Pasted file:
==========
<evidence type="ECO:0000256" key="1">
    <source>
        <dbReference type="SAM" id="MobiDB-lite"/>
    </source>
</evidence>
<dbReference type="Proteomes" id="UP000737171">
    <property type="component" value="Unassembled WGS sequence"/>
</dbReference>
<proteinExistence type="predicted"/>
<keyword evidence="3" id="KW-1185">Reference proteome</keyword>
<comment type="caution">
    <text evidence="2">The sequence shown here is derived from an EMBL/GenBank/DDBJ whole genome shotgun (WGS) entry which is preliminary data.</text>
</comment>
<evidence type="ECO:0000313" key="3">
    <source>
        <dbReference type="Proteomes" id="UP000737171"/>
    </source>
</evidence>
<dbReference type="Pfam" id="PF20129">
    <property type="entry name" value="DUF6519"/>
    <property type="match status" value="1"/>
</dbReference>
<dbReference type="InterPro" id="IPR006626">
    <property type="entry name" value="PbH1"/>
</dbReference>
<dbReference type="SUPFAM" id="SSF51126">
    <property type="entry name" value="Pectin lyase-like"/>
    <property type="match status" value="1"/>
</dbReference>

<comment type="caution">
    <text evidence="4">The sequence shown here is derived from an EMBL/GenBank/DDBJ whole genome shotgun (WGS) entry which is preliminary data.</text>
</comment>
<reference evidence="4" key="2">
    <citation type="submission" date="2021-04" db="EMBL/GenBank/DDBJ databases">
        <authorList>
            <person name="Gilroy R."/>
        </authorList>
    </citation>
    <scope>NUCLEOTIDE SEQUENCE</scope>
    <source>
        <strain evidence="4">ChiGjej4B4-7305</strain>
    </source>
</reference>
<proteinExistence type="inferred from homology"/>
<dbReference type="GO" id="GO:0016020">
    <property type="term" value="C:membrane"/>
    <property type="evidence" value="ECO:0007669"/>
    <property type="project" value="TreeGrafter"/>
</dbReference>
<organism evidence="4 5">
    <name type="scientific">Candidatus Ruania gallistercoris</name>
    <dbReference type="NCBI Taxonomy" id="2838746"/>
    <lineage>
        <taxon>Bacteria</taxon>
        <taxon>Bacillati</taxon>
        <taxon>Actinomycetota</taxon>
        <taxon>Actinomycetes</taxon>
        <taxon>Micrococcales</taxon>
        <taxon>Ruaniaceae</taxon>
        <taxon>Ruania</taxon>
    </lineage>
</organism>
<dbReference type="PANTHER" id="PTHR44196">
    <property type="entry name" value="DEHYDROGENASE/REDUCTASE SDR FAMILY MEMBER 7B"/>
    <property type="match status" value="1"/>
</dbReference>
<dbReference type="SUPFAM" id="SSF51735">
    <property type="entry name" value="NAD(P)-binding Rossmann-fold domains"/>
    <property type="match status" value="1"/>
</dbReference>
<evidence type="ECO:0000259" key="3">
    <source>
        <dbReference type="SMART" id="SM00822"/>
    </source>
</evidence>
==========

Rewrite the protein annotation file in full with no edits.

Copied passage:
<evidence type="ECO:0000256" key="1">
    <source>
        <dbReference type="SAM" id="MobiDB-lite"/>
    </source>
</evidence>
<dbReference type="Proteomes" id="UP000737171">
    <property type="component" value="Unassembled WGS sequence"/>
</dbReference>
<proteinExistence type="predicted"/>
<keyword evidence="3" id="KW-1185">Reference proteome</keyword>
<comment type="caution">
    <text evidence="2">The sequence shown here is derived from an EMBL/GenBank/DDBJ whole genome shotgun (WGS) entry which is preliminary data.</text>
</comment>
<evidence type="ECO:0000313" key="3">
    <source>
        <dbReference type="Proteomes" id="UP000737171"/>
    </source>
</evidence>
<dbReference type="Pfam" id="PF20129">
    <property type="entry name" value="DUF6519"/>
    <property type="match status" value="1"/>
</dbReference>
<dbReference type="InterPro" id="IPR006626">
    <property type="entry name" value="PbH1"/>
</dbReference>
<dbReference type="SUPFAM" id="SSF51126">
    <property type="entry name" value="Pectin lyase-like"/>
    <property type="match status" value="1"/>
</dbReference>

<comment type="caution">
    <text evidence="4">The sequence shown here is derived from an EMBL/GenBank/DDBJ whole genome shotgun (WGS) entry which is preliminary data.</text>
</comment>
<reference evidence="4" key="2">
    <citation type="submission" date="2021-04" db="EMBL/GenBank/DDBJ databases">
        <authorList>
            <person name="Gilroy R."/>
        </authorList>
    </citation>
    <scope>NUCLEOTIDE SEQUENCE</scope>
    <source>
        <strain evidence="4">ChiGjej4B4-7305</strain>
    </source>
</reference>
<proteinExistence type="inferred from homology"/>
<dbReference type="GO" id="GO:0016020">
    <property type="term" value="C:membrane"/>
    <property type="evidence" value="ECO:0007669"/>
    <property type="project" value="TreeGrafter"/>
</dbReference>
<organism evidence="4 5">
    <name type="scientific">Candidatus Ruania gallistercoris</name>
    <dbReference type="NCBI Taxonomy" id="2838746"/>
    <lineage>
        <taxon>Bacteria</taxon>
        <taxon>Bacillati</taxon>
        <taxon>Actinomycetota</taxon>
        <taxon>Actinomycetes</taxon>
        <taxon>Micrococcales</taxon>
        <taxon>Ruaniaceae</taxon>
        <taxon>Ruania</taxon>
    </lineage>
</organism>
<dbReference type="PANTHER" id="PTHR44196">
    <property type="entry name" value="DEHYDROGENASE/REDUCTASE SDR FAMILY MEMBER 7B"/>
    <property type="match status" value="1"/>
</dbReference>
<dbReference type="SUPFAM" id="SSF51735">
    <property type="entry name" value="NAD(P)-binding Rossmann-fold domains"/>
    <property type="match status" value="1"/>
</dbReference>
<evidence type="ECO:0000259" key="3">
    <source>
        <dbReference type="SMART" id="SM00822"/>
    </source>
</evidence>